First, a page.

Hyde Park II $275 (probably made in India): http://www.johnstonmurphy.com/product.aspx?c=1372&sc=1372&pid=22178#tabProdInfo

    - Loake (made in UK, so shipping, customs, and sizing are difficult)
    http://www.pediwear.co.uk/loake/1880/

    - Meermin (made in China/Mallorca, Goodyear welted, shipping, customs, sizing, but good prices)
    http://meermin.es/ficha_articulo.php?id=2033

    Those are what I can think of in the price range.


    As for pants tailoring, you can certainly have them tapered. But you are probably better buying slimmer pants/suits to begin with.
     
  10. MacktasticGDogg

    MacktasticGDogg Well-Known Member

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    Since I don't really golf, and thus have no interest in golf shoes, I'm not necessarily disappointed by the Jack Nicklaus collection. However I am a bit puzzled by AE's marketing strategy on this one. I would have thought the Jack Nicklaus collection should be their top of the line made in USA golf shoes instead of the entry level line made in DR. It would be like Nike making their Air Jordans cheaper than their other shoe lines. It doesn't quite make sense to me.
     
  11. MoneyWellSpent

    MoneyWellSpent Well-Known Member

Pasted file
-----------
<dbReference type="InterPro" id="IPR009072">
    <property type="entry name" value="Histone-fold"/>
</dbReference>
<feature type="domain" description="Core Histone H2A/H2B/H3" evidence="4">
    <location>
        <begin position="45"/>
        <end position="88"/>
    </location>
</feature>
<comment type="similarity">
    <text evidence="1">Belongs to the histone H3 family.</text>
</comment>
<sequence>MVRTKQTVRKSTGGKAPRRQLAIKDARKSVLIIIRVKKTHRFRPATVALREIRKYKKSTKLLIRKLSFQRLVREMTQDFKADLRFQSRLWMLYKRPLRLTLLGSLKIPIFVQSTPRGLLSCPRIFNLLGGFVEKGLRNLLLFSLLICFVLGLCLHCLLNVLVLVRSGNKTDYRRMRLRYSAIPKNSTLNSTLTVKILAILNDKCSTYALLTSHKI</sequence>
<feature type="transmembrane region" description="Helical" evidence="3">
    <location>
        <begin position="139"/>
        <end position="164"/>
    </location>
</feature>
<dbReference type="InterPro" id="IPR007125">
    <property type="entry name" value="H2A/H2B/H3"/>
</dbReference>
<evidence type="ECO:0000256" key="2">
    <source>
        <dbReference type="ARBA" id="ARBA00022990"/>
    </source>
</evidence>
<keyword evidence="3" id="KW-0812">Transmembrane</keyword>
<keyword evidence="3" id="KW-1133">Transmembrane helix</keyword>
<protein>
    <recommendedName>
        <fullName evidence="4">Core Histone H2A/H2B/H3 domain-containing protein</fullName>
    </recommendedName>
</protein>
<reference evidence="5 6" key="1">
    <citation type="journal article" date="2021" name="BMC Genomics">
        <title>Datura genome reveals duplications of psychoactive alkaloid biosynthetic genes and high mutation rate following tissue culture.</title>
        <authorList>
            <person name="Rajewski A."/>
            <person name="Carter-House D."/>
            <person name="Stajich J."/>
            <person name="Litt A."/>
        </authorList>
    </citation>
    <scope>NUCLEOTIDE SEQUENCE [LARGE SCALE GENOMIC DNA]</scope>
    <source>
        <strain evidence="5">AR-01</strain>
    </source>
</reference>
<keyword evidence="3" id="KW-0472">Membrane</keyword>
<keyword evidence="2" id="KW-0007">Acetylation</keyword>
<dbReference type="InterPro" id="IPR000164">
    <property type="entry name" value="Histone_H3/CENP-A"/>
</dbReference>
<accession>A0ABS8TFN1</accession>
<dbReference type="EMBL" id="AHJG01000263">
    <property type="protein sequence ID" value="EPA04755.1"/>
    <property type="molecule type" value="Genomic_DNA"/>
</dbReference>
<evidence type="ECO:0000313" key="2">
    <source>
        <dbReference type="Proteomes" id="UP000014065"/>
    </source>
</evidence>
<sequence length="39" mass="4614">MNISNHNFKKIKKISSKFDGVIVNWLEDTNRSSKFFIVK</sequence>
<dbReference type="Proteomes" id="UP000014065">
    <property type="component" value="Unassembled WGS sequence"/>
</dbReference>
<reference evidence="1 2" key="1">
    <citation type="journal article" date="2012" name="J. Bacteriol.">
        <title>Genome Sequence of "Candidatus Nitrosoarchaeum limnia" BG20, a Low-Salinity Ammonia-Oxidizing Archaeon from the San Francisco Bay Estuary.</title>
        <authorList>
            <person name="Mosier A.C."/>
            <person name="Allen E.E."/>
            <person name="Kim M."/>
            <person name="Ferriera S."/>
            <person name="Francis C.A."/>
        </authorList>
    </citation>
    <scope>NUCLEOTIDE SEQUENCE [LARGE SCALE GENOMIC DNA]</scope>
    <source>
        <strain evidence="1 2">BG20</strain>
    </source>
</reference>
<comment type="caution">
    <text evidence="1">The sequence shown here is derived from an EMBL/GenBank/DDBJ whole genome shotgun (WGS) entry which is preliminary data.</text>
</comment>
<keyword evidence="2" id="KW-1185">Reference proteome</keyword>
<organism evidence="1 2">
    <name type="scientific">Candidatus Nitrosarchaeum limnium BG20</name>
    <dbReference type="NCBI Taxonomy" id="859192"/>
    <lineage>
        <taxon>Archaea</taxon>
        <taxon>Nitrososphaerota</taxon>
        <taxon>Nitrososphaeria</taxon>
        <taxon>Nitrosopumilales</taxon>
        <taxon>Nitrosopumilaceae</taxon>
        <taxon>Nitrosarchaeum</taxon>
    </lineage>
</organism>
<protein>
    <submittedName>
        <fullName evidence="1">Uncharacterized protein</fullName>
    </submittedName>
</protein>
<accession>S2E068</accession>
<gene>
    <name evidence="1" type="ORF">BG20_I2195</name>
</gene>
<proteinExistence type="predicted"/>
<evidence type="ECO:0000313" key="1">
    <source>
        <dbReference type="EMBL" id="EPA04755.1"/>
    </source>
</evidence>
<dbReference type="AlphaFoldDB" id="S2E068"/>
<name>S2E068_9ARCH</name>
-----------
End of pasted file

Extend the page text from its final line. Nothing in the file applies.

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    I had been aware of J&M's Georgetown captoe just from seeing it online. The description of it seems to put it in the same quality realm as AE or Alden (give or take). The other day I went into a brick and mortar and asked if they had one I could look at. The salesman just looked at me and said, "no." Then he paused for a second and said "We may have one in the back if you want to see one." I said I would like to see it so that I could compare it's quality to the next tier captoes (which are the Hyde Park II you mentioned above), and are always out on the sales floor, and they are definitely made in India. The guy went back and brought out a Georgetown for me to examine. Appearance wise, I would place it in the Alden or perhaps Crockett & Jones realm for upper and welt finishing. The sole is still stitched-aloft rather than closed-channeled. They had a more beveled waist, reminiscent of a fiddle-back waist seen on extremely high end shoes, but it wasn't quite there. It pretty much looked identical to an Alden or AE sole with a sculpted waist. The sole edge and welt was definitely cleaner than what you see on a Park Avenue. The leather upper quality was on par with Alden or AE. They have a half socklining just like Alden and most English made Goodyear-welted shoes.